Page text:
Article by Putra Wibowo
Year after year, blockbuster movies engulf the cinemas, preventing us from spotting hidden gems that equally deserve recognition and success. With Avengers: Infinity War premiering in the Philippines this last week, one would assume a mass showing in all theaters and cinemas. However, there is a movie that has stood its ground and made a name for a itself against the blockbuster culture: A Quiet Place. Set in a post-apocalyptic Earth, this horror film directed by and starring John Krasinski follows the Abbott family, who must live in total silence and communicate through sign language in order to survive in a world where humans are hunted by sightless creatures with ultra sensitive hearing.
The film was met with critical acclaim from a variety of critics. James B. from ReelReviews praises the film’s diversion from overused horror movie conventions, stating, “A Quiet Place is a superb exercise in understated terror that puts to shame “horror” films that rely on jump scares and cheap theatrics.” Silence was an integral component in creating the film’s haunting atmosphere, Stephanie Z. from TIME Magazine commenting, “Krasinski has made one of the most poetic horror movies of recent years. Its sound design alone is glorious, locating the infinite gradations in that thing we so casually call silence.”
Members of the ISM community have been mesmerized by the film’s seemingly simplistic technical features, yet emotionally driven narrative. Junior Seo Young O. explains, “”It’s weird because I usually love the fast-paced action in films with booming music as it gives me a thrill. I felt that same sense of anxiety throughout the film’s silent and sentimental moments. You could hear every popcorn bite in the theater, it was insane!”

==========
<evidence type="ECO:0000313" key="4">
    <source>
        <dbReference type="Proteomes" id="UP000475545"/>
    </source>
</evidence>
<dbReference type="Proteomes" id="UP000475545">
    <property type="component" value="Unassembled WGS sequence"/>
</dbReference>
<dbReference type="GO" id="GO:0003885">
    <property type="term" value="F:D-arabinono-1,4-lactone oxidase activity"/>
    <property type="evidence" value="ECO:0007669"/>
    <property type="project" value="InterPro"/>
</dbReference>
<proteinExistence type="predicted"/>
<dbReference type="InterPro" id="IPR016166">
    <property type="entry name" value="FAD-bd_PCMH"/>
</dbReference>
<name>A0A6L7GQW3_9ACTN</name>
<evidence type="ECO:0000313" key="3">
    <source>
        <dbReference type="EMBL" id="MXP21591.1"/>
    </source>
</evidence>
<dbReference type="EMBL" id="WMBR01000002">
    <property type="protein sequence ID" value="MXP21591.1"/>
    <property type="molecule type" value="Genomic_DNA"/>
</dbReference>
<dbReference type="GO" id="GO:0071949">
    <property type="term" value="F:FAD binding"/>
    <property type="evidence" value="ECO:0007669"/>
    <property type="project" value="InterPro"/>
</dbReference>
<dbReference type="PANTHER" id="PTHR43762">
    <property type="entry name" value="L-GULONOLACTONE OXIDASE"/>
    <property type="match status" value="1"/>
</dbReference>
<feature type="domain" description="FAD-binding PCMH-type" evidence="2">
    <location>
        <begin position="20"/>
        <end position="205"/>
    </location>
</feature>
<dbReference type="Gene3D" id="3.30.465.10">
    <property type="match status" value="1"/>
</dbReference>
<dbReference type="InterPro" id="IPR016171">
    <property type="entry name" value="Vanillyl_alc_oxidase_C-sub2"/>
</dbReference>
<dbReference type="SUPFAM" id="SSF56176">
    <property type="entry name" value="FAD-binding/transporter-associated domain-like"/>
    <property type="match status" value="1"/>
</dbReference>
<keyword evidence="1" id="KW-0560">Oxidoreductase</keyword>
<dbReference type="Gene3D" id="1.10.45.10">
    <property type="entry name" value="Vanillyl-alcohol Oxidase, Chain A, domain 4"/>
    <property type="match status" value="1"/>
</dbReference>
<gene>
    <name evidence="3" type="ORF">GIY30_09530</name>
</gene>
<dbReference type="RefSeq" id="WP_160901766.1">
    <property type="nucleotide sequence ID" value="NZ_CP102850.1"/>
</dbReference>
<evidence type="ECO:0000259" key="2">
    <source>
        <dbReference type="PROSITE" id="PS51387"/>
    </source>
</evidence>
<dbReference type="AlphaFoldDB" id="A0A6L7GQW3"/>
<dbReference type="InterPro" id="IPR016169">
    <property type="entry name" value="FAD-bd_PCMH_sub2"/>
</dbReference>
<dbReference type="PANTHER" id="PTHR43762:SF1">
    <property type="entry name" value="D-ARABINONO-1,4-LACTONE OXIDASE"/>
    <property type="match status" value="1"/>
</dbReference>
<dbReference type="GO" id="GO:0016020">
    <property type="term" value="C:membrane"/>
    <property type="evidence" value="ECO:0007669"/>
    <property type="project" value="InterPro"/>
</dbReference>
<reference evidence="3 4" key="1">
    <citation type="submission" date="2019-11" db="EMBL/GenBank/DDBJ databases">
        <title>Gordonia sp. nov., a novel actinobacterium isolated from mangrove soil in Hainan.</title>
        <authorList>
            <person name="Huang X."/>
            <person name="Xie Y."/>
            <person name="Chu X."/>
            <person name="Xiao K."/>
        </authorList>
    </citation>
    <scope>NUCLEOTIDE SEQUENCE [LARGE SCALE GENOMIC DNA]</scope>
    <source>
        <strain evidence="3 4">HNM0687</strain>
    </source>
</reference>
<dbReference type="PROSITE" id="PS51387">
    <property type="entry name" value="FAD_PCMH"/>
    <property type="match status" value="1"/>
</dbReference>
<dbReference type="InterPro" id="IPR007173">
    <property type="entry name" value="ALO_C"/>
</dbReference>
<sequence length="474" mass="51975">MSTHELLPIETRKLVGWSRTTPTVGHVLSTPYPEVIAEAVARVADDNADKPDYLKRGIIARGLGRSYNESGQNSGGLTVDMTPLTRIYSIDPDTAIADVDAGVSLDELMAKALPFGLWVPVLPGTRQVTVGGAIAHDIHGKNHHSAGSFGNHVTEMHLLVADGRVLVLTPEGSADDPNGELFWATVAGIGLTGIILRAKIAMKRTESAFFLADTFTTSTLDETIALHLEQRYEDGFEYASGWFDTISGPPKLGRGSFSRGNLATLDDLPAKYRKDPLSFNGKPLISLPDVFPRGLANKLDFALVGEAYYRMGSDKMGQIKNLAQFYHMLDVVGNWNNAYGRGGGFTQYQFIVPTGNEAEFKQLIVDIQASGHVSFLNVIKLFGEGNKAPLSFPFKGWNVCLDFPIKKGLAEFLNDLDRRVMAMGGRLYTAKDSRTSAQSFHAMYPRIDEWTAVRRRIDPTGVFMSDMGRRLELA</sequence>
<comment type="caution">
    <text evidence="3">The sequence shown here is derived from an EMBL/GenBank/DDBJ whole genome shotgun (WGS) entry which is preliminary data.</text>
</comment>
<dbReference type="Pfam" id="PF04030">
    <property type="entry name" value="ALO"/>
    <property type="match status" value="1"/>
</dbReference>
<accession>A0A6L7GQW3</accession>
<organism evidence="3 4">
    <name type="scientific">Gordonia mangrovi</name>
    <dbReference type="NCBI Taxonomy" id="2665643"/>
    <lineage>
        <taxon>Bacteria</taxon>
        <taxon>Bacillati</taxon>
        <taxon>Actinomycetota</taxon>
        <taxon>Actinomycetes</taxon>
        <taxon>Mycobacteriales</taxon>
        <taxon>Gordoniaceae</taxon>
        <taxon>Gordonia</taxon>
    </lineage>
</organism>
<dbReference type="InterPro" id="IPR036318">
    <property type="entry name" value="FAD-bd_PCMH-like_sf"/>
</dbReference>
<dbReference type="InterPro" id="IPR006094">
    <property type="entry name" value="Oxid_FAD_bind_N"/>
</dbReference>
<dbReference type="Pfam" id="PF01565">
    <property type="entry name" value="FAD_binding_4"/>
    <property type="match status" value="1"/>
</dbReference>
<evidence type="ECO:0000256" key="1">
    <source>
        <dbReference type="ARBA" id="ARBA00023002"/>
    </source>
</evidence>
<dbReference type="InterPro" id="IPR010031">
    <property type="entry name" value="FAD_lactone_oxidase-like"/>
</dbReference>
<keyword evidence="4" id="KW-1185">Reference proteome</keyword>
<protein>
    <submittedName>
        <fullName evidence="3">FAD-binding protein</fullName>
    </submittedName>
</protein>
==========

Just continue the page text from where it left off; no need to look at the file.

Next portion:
Other than being a technically and emotionally excellent film, Krasinski provides a striking step-forward towards the representation of deaf characters in cinema; 15-year-old actress Millicent Simmonds, playing the role of Regan, is deaf in real-life, just like her character. Kristin L. from SlashFilm applauds the film’s authentic representation of this physical disability, elaborating, “The eventual reveal of her as deaf would then compel the audience to question whether this changes how they feel towards the character, and whether the use of sign language is connected to her or not. It would have demanded the audience look at their own stereotypes of disabled characters.”
Grossing over $214 million worldwide, it’s a film worth watching that tugs on one’s heartstrings, while also serving as a thrilling ride for any audience. For those who enjoyed the film, be on the lookout! A sequel to the film is currently under development!
Zacharek, Stephanie. “‘A Quiet Place’ Is a Terrifyingly Effective Horror Movie.”Time, Time, 5 Apr.